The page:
Besides causing significant disease, parasites are some of the most ancient eukaryotes (cells with a nucleus). Using comparative genomics and experimental cell biology, the Field lab explores how eukaryotes have evolved and changed over time. Eukaryotes have a fundamental characteristic in common- they organise the contents of their cell into compartments. We use trypanosomes as a model to understand how these compartments are formed (Read paper).

Trypanosomes are unique among single-celled organisms in that they have a single entry/exit point across which nutrients and wastes are traded with their environment. This means we can use Trypanosomes to observe this process of transport of molecules within the cell. This process plays important roles in drug sensitivity and severity of infection (Read paper).
By understanding how drugs interact with parasites, we can design more potent molecules.

One compartment we are especially interested in is the nucleus. The components of the outer edge of the nucleus, including the pores in the nuclear membrane and proteins called lamins, create a complex architecture. It is dramatically different from the human nucleus. Interestingly, the structure plays pivotal roles beyond defining the shape of this organelle. It also directly interacts with the parasite genome and is involved in gene expression (Read paper).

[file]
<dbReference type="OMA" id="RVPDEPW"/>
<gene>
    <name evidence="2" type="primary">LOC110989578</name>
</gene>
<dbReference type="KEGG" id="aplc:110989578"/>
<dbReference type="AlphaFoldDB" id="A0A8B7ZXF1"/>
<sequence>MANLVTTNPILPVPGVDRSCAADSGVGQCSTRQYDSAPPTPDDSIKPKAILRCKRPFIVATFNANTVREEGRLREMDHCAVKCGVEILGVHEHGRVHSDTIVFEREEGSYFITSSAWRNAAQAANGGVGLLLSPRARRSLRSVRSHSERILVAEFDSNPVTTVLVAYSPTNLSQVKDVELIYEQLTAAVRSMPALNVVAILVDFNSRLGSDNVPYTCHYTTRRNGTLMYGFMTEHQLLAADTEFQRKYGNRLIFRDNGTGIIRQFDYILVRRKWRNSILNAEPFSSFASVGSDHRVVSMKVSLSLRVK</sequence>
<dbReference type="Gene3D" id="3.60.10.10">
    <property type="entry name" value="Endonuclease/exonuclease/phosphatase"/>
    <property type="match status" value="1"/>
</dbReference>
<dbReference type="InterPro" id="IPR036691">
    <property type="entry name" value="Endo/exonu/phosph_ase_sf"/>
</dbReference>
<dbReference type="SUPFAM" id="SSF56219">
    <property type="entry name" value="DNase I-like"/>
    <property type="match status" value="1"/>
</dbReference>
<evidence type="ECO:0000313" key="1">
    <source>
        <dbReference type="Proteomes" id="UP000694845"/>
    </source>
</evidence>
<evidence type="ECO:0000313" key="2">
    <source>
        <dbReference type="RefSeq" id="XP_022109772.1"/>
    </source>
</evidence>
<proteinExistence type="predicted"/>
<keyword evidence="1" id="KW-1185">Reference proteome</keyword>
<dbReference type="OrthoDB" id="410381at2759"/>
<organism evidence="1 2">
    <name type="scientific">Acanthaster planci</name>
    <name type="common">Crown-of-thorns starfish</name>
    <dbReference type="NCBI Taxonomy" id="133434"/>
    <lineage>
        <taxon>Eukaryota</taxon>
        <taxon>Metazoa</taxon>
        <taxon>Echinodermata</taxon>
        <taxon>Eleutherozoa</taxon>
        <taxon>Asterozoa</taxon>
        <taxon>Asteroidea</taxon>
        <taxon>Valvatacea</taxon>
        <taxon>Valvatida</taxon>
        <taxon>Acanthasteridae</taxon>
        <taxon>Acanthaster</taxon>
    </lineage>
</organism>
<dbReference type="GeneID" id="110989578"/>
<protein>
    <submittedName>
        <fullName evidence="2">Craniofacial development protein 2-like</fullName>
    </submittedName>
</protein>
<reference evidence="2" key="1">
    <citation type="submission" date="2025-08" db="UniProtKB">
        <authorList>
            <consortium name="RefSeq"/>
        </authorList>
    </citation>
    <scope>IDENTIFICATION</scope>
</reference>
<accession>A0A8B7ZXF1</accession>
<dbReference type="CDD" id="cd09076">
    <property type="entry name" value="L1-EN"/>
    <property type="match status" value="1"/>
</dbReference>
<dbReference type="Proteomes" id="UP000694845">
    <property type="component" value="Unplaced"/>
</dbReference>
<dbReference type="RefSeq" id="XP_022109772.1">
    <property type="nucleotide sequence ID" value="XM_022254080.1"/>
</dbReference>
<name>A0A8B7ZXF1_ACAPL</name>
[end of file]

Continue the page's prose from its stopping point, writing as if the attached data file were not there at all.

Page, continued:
The Field lab uses genetics and proteomics to identify novel components of the nuclear architecture and discover how they contribute to the severity of parasite infections. Components that are unique to the parasite (not found in humans) and required for survival are great starting points for drug discovery.

Conservation and divergence at the nuclear envelope. The major protein and nucleic acid complexes responsible for control of gene expression, nucleocytoplasmic transport, and regulation of nuclear architecture are shown.
Conservation and divergence at the nuclear envelope. The major protein and nucleic acid complexes responsible for control of gene expression, nucleocytoplasmic transport, and regulation of nuclear architecture are shown.